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Catholic Sisters Angered By Biden Admin’s Mistreatment Of Haitian Refugees

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Recently, groups of Catholic sisters and congregational representatives, voiced their disgust for the Biden administration’s mistreatment of Haitian refugees who attempted to cross the southern border. The religious leaders urged the government to enact reform on immigration policies to ensure that inhumane practices will be eliminated from the program.

Last month, the Global Sisters Report, a non-profit news and information source about Catholic sisters and their advocacies, got in touch with Adrian Dominican Sr., Dursyne “Dusty” Farnan and other sisters and congregational representatives with United Nations-based advocacy efforts. The sisters believed that a comprehensive immigration reform is quite a difficult goal to achieve under America’s strained political climate. This complex situation however, does not deter them from taking the necessary steps to advance their cause.

“But if we don’t start doing that now, this is just going to be repeated over and over and over again,” Farnan stated.

“Right now, we’re talking about Haiti, but we have thousands of Afghans who are in the process of trying to be determined whether or not they’re really vetted so that they can actually stay here,” Farnan added.

In a recent statement, the Sisters of Mercy of the Americas, an international community of Roman Catholic women, expressed their solidarity “with people worldwide in expressing outrage over the shocking treatment of Haitian asylum seekers trying to enter the United States in Del Rio, Texas.”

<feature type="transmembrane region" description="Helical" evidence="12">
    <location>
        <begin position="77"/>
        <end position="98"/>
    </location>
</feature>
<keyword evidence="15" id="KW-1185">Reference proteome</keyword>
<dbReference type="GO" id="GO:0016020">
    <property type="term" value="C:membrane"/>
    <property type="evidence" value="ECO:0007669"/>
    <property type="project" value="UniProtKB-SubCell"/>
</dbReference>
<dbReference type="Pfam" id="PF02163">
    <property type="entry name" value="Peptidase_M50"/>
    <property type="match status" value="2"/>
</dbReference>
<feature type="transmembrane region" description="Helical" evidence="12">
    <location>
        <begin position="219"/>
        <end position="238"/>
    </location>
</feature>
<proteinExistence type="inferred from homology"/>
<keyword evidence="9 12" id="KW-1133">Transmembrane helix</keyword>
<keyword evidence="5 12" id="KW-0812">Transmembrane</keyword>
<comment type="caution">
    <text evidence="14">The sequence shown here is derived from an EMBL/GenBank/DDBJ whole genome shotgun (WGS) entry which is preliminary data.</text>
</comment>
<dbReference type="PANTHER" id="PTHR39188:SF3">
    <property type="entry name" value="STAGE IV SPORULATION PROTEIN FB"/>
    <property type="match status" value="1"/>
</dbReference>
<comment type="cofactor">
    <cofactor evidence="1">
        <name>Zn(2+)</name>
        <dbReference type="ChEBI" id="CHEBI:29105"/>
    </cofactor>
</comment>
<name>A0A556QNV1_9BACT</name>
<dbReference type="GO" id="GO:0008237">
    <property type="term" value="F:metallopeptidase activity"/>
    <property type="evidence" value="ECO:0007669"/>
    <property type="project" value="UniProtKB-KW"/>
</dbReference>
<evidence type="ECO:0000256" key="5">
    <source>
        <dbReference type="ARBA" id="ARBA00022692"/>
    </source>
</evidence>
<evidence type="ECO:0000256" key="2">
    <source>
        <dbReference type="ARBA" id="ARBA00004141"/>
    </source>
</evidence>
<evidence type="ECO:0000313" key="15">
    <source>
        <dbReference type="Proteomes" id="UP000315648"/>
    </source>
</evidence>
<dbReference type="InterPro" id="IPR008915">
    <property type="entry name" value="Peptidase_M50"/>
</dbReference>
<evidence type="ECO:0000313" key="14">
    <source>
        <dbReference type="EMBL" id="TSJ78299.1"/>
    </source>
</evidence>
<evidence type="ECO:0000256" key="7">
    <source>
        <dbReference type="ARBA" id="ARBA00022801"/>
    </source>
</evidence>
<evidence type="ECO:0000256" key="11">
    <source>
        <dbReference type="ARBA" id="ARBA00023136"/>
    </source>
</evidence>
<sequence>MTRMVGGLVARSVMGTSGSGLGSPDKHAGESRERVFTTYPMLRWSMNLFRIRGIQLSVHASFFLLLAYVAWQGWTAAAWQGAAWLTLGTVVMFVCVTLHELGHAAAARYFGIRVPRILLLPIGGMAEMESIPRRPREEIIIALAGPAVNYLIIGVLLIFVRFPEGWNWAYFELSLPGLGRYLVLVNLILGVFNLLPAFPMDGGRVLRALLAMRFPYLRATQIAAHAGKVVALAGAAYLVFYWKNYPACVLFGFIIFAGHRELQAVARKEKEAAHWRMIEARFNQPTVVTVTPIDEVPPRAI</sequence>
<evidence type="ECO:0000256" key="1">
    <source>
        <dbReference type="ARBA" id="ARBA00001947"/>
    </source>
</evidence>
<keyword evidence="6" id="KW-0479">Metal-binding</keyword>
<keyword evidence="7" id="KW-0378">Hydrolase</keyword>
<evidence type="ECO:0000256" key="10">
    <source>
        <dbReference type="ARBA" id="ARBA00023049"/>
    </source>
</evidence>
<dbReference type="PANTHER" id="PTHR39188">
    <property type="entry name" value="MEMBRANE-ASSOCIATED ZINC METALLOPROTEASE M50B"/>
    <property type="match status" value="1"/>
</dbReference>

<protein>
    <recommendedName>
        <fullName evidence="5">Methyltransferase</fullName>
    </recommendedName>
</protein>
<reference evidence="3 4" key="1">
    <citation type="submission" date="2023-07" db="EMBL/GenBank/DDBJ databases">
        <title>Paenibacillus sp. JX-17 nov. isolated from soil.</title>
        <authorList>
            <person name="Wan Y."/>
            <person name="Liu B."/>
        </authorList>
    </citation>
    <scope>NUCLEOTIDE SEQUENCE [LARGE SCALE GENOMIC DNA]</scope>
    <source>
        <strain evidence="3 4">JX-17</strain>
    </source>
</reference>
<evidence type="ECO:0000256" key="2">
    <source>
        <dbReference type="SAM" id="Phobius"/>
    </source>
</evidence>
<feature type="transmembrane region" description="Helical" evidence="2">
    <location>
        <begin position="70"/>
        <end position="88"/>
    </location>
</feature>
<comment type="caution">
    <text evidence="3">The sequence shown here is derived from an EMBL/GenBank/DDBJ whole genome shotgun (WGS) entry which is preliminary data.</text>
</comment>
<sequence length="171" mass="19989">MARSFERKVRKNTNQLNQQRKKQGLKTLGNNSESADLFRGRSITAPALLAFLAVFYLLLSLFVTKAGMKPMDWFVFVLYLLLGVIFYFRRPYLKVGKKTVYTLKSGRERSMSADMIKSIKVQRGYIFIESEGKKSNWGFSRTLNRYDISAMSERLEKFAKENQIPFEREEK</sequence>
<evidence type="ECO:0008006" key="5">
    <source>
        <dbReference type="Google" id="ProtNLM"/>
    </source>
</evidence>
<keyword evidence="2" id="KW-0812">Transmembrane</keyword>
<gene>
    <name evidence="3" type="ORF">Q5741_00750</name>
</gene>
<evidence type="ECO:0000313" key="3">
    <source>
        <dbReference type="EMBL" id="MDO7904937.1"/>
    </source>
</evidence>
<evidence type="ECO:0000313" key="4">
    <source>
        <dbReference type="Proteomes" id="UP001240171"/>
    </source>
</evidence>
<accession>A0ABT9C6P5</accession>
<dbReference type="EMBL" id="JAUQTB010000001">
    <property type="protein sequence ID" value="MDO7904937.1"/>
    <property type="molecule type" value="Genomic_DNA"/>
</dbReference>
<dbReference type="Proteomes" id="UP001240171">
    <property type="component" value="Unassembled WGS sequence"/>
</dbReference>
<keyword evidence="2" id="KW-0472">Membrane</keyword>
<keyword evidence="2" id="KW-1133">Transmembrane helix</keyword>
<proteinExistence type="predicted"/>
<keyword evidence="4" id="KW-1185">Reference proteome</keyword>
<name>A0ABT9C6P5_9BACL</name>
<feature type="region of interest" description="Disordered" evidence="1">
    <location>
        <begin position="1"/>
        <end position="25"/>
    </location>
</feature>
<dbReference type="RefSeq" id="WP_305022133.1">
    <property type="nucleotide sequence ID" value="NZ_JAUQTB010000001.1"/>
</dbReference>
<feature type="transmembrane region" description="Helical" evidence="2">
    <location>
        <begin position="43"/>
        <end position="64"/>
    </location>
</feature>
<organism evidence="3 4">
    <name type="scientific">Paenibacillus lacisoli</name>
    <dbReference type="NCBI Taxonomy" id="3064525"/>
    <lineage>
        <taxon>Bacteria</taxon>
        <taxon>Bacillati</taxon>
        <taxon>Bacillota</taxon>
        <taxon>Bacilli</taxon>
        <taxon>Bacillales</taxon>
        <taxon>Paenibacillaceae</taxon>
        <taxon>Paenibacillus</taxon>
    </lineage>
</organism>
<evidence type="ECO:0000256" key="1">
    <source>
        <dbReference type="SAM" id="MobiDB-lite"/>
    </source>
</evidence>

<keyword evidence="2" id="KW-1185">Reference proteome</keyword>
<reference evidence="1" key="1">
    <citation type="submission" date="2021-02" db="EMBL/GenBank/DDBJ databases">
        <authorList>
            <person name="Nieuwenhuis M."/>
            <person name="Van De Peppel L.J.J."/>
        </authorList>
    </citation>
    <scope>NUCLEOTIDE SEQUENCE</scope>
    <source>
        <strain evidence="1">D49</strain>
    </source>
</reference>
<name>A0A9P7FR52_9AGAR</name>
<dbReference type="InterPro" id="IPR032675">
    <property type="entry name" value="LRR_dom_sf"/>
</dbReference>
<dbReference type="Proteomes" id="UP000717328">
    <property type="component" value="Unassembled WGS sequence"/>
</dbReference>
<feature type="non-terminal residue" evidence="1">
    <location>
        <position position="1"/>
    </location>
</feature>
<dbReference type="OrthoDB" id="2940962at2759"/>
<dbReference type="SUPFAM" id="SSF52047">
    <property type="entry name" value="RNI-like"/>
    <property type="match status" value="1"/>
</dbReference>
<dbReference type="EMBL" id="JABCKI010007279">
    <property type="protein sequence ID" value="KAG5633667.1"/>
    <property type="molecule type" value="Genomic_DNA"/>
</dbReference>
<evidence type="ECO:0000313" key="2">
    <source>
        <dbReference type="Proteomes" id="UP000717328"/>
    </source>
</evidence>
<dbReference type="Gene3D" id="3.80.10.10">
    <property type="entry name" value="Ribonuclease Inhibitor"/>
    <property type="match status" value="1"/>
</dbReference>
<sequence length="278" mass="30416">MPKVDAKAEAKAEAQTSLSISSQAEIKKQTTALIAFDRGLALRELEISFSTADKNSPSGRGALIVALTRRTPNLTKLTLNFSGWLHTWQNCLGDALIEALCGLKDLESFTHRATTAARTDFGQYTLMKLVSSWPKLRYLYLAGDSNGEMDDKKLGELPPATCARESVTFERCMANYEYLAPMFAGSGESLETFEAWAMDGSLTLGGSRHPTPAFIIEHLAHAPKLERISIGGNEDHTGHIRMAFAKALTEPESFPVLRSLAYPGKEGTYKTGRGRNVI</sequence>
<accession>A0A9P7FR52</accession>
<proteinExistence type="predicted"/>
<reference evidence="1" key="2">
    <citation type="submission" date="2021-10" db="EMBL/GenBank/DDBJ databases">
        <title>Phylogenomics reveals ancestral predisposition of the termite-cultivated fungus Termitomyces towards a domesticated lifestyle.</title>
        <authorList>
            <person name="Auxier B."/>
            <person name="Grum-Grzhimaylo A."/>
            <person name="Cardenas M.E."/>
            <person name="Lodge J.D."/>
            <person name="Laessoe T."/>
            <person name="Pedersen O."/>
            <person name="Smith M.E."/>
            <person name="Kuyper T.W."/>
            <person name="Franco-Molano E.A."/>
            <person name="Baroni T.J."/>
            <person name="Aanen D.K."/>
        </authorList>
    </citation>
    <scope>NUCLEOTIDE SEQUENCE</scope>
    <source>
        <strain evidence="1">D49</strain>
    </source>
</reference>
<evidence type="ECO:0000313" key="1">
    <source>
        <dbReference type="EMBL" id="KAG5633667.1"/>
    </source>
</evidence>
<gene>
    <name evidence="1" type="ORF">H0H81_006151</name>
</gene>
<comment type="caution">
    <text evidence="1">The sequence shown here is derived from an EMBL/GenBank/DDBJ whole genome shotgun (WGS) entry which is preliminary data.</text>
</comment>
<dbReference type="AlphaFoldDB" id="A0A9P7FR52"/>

“Haitian women, children and men are among our most vulnerable sisters and brothers has experienced a political assassination, a massive earthquake and a fierce hurricane,” the organization stated.

“These catastrophic events further burden a nation with a long history of political upheaval and widespread, grinding poverty, conditions often exacerbated by U.S. policy over the years,” the Sisters of Mercy added.

For the past few years, the Caribbean nation of Haiti has suffered from climate change-related catastrophes that was exacerbated further by the COVID-19 pandemic and widespread gang violence that was sparked by the assassination of the country’s president. A deadly concoction of chaos, despair and economic turmoil has burdened the Haitian people, leaving them nowhere to go but the Central Americas and the United States.

“It penetrates everything that people do who can no longer travel, can no longer go to work, can’t visit people in the hospital, can’t go to the market. The gangs are now posting guards on each end of the market, so you’ve got to pay a fee coming and going. Vendors have to pay a fee if they want to sell their goods,” said Dawn Colapietro, a lay missionary for the Sisters of Charity of St. Elizabeth in New Jersey who had a lengthy involvement in humanitarian work in Haiti.

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